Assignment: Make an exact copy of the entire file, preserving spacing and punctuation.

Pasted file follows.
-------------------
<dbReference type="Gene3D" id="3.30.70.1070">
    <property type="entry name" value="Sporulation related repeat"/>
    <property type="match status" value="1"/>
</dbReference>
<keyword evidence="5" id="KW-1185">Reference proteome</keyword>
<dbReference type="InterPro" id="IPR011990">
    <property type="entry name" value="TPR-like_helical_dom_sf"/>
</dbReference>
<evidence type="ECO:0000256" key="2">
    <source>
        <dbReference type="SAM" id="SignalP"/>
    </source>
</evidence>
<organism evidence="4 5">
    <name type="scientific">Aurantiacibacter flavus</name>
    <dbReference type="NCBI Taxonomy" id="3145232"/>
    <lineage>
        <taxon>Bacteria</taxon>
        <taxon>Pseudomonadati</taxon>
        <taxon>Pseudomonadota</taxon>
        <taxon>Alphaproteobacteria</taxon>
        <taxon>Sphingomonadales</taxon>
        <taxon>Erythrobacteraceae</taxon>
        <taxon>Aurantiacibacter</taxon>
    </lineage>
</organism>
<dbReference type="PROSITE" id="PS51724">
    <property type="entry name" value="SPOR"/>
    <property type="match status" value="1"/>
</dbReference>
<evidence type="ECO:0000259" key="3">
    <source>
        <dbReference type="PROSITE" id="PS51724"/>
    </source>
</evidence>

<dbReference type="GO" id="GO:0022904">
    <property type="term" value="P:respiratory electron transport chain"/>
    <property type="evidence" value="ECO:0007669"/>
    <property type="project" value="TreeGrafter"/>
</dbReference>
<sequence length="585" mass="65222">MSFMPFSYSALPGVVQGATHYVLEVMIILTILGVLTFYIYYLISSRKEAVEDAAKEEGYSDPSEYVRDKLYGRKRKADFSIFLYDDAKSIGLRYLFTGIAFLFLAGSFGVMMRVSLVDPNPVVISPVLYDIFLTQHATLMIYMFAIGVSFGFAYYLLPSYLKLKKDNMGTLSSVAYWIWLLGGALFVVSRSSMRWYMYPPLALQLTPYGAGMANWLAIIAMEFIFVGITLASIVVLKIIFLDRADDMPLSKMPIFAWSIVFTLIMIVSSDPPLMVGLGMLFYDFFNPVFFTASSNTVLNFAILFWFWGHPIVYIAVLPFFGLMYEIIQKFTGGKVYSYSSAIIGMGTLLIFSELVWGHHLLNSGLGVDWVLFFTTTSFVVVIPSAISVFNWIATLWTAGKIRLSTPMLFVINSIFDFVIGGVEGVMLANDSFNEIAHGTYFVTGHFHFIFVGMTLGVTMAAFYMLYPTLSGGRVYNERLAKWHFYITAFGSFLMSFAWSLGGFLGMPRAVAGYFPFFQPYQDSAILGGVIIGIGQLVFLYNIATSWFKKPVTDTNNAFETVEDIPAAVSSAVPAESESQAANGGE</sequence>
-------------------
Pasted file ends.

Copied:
<dbReference type="Gene3D" id="3.30.70.1070">
    <property type="entry name" value="Sporulation related repeat"/>
    <property type="match status" value="1"/>
</dbReference>
<keyword evidence="5" id="KW-1185">Reference proteome</keyword>
<dbReference type="InterPro" id="IPR011990">
    <property type="entry name" value="TPR-like_helical_dom_sf"/>
</dbReference>
<evidence type="ECO:0000256" key="2">
    <source>
        <dbReference type="SAM" id="SignalP"/>
    </source>
</evidence>
<organism evidence="4 5">
    <name type="scientific">Aurantiacibacter flavus</name>
    <dbReference type="NCBI Taxonomy" id="3145232"/>
    <lineage>
        <taxon>Bacteria</taxon>
        <taxon>Pseudomonadati</taxon>
        <taxon>Pseudomonadota</taxon>
        <taxon>Alphaproteobacteria</taxon>
        <taxon>Sphingomonadales</taxon>
        <taxon>Erythrobacteraceae</taxon>
        <taxon>Aurantiacibacter</taxon>
    </lineage>
</organism>
<dbReference type="PROSITE" id="PS51724">
    <property type="entry name" value="SPOR"/>
    <property type="match status" value="1"/>
</dbReference>
<evidence type="ECO:0000259" key="3">
    <source>
        <dbReference type="PROSITE" id="PS51724"/>
    </source>
</evidence>

<dbReference type="GO" id="GO:0022904">
    <property type="term" value="P:respiratory electron transport chain"/>
    <property type="evidence" value="ECO:0007669"/>
    <property type="project" value="TreeGrafter"/>
</dbReference>
<sequence length="585" mass="65222">MSFMPFSYSALPGVVQGATHYVLEVMIILTILGVLTFYIYYLISSRKEAVEDAAKEEGYSDPSEYVRDKLYGRKRKADFSIFLYDDAKSIGLRYLFTGIAFLFLAGSFGVMMRVSLVDPNPVVISPVLYDIFLTQHATLMIYMFAIGVSFGFAYYLLPSYLKLKKDNMGTLSSVAYWIWLLGGALFVVSRSSMRWYMYPPLALQLTPYGAGMANWLAIIAMEFIFVGITLASIVVLKIIFLDRADDMPLSKMPIFAWSIVFTLIMIVSSDPPLMVGLGMLFYDFFNPVFFTASSNTVLNFAILFWFWGHPIVYIAVLPFFGLMYEIIQKFTGGKVYSYSSAIIGMGTLLIFSELVWGHHLLNSGLGVDWVLFFTTTSFVVVIPSAISVFNWIATLWTAGKIRLSTPMLFVINSIFDFVIGGVEGVMLANDSFNEIAHGTYFVTGHFHFIFVGMTLGVTMAAFYMLYPTLSGGRVYNERLAKWHFYITAFGSFLMSFAWSLGGFLGMPRAVAGYFPFFQPYQDSAILGGVIIGIGQLVFLYNIATSWFKKPVTDTNNAFETVEDIPAAVSSAVPAESESQAANGGE</sequence>